- Glenn T. Seaborg, proposed last major change to periodic table. Seaborg was the principal or co-discoverer of ten elements: plutonium, americium, curium, berkelium, californium, einsteinium, fermium, mendelevium, nobelium and element 106, which, while he was still living, was named seaborgium in his honor. He is best known for discovering the element plutonium with Edwin McMillan, in February 1941. Plutonium is the element that makes atomic bombs explode. Seaborg and his colleagues are responsible for the identification of more than 100 isotopes of elements throughout the Periodic Table. Into the 1930s the heaviest elements were being put up in the body of the periodic table, and Glenn Seaborg "plucked those out" while working with Fermi in Chicago, naming them the Actinide series, which later permitted proper placement of subsequently 'created' elements - the Transactinides, changing the periodic table yet again. These elements were shown separate from the main body of the table. Seaborg demonstrated that the heavy elements form a "transition" series of actinide elements in a manner analogous to the rare-earth series of lanthanide elements. The concept demonstrated how the heavy elements fit into the Periodic Table and thus demonstrated their relationships to the other elements.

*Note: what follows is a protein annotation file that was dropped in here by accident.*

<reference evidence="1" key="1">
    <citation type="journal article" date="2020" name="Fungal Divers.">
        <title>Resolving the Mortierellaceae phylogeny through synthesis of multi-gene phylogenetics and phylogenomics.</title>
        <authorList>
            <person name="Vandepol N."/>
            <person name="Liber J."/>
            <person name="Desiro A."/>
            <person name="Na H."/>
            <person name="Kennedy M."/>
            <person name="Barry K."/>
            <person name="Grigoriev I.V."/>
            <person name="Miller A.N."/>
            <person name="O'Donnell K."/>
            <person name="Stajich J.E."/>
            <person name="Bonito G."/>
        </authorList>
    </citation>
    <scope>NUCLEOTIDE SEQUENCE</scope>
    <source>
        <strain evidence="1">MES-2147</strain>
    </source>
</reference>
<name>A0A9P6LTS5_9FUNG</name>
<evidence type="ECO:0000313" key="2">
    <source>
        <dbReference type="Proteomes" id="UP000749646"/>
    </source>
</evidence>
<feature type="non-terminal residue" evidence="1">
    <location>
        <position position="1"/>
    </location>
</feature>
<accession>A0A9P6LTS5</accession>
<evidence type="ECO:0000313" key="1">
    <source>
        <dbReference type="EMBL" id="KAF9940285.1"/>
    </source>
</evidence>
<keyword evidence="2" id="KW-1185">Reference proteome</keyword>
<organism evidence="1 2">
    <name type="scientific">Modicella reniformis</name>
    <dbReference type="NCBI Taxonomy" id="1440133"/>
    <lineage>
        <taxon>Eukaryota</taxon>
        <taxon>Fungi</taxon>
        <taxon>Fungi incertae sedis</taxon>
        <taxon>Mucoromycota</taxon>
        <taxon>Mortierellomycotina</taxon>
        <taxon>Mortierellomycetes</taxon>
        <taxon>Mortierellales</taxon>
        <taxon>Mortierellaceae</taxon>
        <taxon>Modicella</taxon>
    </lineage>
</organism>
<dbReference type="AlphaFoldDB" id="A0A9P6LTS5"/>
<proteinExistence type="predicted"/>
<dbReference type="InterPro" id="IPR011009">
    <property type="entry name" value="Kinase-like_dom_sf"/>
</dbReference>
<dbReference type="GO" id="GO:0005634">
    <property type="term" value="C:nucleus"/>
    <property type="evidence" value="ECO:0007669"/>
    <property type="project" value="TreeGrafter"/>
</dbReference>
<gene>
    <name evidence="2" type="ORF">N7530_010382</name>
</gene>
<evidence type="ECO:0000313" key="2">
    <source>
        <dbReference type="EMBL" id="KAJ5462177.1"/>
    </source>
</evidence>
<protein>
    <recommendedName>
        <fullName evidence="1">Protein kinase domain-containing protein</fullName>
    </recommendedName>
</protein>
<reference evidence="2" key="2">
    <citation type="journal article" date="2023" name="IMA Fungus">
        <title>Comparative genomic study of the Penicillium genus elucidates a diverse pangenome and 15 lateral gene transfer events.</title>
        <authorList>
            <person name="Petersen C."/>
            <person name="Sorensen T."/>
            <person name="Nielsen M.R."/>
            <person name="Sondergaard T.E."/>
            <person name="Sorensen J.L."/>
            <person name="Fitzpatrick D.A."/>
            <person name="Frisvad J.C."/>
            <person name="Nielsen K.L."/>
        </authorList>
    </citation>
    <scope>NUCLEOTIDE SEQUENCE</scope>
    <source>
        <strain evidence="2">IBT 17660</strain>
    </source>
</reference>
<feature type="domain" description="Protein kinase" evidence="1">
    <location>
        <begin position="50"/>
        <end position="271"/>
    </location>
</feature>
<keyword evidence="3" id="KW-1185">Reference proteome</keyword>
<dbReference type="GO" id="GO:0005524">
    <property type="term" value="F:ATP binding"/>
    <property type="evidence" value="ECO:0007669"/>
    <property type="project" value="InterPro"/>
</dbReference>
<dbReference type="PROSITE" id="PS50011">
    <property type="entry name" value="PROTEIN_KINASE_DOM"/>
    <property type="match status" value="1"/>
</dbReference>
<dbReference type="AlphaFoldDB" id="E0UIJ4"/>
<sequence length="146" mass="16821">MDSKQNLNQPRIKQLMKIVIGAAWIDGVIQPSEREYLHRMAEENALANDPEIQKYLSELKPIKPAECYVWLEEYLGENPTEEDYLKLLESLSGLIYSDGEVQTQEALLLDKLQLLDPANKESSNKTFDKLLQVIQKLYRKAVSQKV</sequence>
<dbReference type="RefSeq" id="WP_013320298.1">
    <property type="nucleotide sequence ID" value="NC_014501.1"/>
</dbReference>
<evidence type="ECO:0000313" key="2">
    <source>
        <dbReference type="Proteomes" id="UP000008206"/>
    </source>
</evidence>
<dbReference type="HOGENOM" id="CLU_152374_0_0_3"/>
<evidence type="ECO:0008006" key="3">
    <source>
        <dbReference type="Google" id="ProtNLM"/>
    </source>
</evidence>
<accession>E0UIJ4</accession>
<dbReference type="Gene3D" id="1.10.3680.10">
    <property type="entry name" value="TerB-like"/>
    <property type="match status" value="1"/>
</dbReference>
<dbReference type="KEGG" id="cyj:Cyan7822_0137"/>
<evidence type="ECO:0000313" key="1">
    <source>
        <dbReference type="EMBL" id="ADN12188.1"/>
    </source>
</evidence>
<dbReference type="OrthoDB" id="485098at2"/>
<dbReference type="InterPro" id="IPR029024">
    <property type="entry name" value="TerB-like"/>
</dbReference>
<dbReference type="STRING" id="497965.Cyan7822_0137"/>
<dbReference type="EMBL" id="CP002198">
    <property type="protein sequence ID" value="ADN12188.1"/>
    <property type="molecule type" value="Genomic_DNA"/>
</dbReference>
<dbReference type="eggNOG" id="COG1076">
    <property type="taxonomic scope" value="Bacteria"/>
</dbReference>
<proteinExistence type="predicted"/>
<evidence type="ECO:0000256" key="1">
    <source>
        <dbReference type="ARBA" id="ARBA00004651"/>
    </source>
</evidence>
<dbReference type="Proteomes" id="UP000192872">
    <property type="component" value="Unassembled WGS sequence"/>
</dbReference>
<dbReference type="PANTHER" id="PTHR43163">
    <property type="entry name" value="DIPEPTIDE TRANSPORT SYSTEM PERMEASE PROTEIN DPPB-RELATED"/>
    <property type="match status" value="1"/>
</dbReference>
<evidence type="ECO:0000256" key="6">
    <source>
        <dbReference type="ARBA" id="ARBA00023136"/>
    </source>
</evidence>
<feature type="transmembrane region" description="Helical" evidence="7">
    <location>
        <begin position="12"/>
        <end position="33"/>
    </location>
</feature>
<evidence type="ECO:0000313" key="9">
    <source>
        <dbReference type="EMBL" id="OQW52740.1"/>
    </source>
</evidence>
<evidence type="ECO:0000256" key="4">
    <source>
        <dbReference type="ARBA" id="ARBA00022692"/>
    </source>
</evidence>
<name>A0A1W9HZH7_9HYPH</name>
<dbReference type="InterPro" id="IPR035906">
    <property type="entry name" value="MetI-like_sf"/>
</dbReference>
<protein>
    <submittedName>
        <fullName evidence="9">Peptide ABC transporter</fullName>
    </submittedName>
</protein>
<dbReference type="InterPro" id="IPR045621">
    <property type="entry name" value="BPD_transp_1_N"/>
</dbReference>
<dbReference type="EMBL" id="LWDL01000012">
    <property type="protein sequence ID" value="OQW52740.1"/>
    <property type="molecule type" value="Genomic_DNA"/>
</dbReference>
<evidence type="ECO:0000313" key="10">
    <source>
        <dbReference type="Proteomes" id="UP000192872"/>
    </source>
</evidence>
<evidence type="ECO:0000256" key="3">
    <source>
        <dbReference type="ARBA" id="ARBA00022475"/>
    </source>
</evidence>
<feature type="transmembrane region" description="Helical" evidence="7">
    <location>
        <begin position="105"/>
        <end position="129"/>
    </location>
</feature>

In 1649, the first element was discovered through scientific inquiry by Hennig Brand; that element was phosphorous (P). The first table of the elements was published by John Newlands in Chemical News Vol. 7, Feb. 7, 1863, pp. 70-72. The goal of the table was to place the elements in a way to make chemical reaction prediction more reliable. How did Alexandre Chancourtois, Lothar Meyer, Dmitri Mendeleev, and Henry Moseley influence the formation of the periodic table? First, around 500 BC Pythagoras studied the musical scale and the ratios between the lengths of vibrating strings needed to produce them; he developed what may be the first completely mathematically based scale which resulted by considering intervals of the octave (a factor of 2 in frequency) and intervals of fifths (a factor of 3/2 in frequency). John Newlands based his table on the pattern associated with the octaves on a piano determined by Pythagoras; he called his periodic law the “Law of Octaves”.